As for the image of beggars purveyed by popular literature pandering to the insecurity of the settled classes, Braeuer dismisses the accusations that they spread the plague and that they were the breeding ground for crime and violence. In the first case evidence is hard to find either way, for the state of medicine and hygiene in the late seventeenth century did not require a mobile underclass to spread disease from one place to another. At the same time the beggars were frequently themselves victims of degenerative diseases or festering injuries that rendered them incapable of work. As for criminality, Braeuer's argument has to rest largely on the fact that records of serious crimes punished in the period do not indicate that begging was the criminal's occupation. That alms seekers were tempted to practice a little petty thievery if the occasion presented itself is understandable, but again Braeuer argues that the risk of discovery was much greater and the punishment vastly more severe than that meted out to beggars. Braeuer points out that, although the authorities really meant what they said in the prohibitions ("It was more than stage thunder," p. 190), there was a large gap between stated intention and practical reality. Beggars escorted to the city gate and expelled could be back in the city very shortly by bribing a guard with 5 Kreuzer. While enforcement was haphazard, it did encourage a certain discretion on the part of "unworthy" beggars, who had to keep a low profile to avoid heavier sentences for repeated offenses.
The evidence gathered for this study is impressive, and Braeuer uses much of it imaginatively. The bibliography shows a mastery of all the German literature, both historical and theoretical, and of works in other languages that have been translated. Helmut Braeuer, a Leipzig historian, gives in his methodological introduction a striking example of the creative reunification of eastern and western European historical interests. The book is written in the rather dense jargon of German social science, and there is a persistent tendency to find the underlying causes of mendicancy in the structural adjustments taking place in a proto-capitalist, late feudal societry. What seems to me missing is an appreciation of the importance of dependency in this society. To be without a master (herrenlos) had enormous consequences for personal identity in a hierarchical society, material and psychological consequences that went beyond lack of employment. On the other hand, Braeuer's sources enticed him to focus on the experiences of individuals who were caught up in the system as it was; and in exploring the variety of their experiences, he shows that "begging had a historical dimension and its practitioners real biographies" (from the notice on the back cover). In that enterprise he has added a valuable new facet to the social history of early modern Vienna.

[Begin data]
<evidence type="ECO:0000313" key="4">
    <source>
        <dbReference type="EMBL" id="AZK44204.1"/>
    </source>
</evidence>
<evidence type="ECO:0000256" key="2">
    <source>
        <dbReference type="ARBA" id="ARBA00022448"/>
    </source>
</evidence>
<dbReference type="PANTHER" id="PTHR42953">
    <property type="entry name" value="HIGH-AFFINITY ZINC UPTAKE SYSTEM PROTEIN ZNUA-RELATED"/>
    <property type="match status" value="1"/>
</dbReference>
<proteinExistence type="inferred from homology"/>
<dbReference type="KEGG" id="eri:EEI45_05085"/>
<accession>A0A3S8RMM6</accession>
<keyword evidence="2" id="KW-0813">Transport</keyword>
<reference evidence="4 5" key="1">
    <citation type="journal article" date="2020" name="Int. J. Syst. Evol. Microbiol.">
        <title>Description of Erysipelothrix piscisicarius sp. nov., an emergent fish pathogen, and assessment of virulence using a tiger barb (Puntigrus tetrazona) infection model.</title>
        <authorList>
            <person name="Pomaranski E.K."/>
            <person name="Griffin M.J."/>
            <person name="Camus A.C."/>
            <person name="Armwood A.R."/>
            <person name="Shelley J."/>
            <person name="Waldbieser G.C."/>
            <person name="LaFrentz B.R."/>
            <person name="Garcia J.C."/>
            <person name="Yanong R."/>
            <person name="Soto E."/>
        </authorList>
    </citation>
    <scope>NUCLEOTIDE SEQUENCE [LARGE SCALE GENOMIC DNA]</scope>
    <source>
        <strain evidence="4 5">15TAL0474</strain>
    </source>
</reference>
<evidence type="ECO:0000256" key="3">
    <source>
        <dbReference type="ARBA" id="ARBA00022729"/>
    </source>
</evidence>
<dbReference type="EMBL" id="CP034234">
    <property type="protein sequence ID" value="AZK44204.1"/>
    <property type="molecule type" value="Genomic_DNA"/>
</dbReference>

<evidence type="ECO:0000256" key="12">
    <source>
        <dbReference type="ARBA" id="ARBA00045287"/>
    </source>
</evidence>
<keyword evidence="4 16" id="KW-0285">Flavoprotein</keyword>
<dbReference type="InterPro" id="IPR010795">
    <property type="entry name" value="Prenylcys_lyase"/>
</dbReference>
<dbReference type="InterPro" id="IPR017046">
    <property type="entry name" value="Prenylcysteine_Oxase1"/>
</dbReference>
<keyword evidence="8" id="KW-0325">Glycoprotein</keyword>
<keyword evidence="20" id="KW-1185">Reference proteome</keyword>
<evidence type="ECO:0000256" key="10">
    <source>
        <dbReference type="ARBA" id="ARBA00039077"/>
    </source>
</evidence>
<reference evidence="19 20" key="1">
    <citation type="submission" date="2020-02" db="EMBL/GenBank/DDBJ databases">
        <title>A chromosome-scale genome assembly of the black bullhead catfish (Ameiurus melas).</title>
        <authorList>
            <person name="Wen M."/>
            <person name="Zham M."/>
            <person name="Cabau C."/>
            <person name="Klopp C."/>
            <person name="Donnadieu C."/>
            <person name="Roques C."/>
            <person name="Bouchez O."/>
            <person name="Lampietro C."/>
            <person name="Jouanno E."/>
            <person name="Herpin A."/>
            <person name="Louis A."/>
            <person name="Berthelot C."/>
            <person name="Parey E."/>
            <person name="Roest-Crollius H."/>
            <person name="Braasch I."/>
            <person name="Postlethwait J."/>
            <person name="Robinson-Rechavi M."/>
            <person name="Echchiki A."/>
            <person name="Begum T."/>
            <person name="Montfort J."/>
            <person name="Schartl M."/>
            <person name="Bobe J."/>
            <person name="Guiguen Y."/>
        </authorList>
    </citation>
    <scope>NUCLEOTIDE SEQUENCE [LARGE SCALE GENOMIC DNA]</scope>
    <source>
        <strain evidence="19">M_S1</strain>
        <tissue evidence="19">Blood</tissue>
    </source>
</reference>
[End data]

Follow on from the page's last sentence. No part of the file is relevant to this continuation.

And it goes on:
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John Spielman. Review of Braeuer, Helmut, "...Und hat seithero gebetlet": Bettler und Bettelwesen in Wien und NiederÖ¶sterreich wÖ¤hrend der Zeit Kaiser Leopolds I.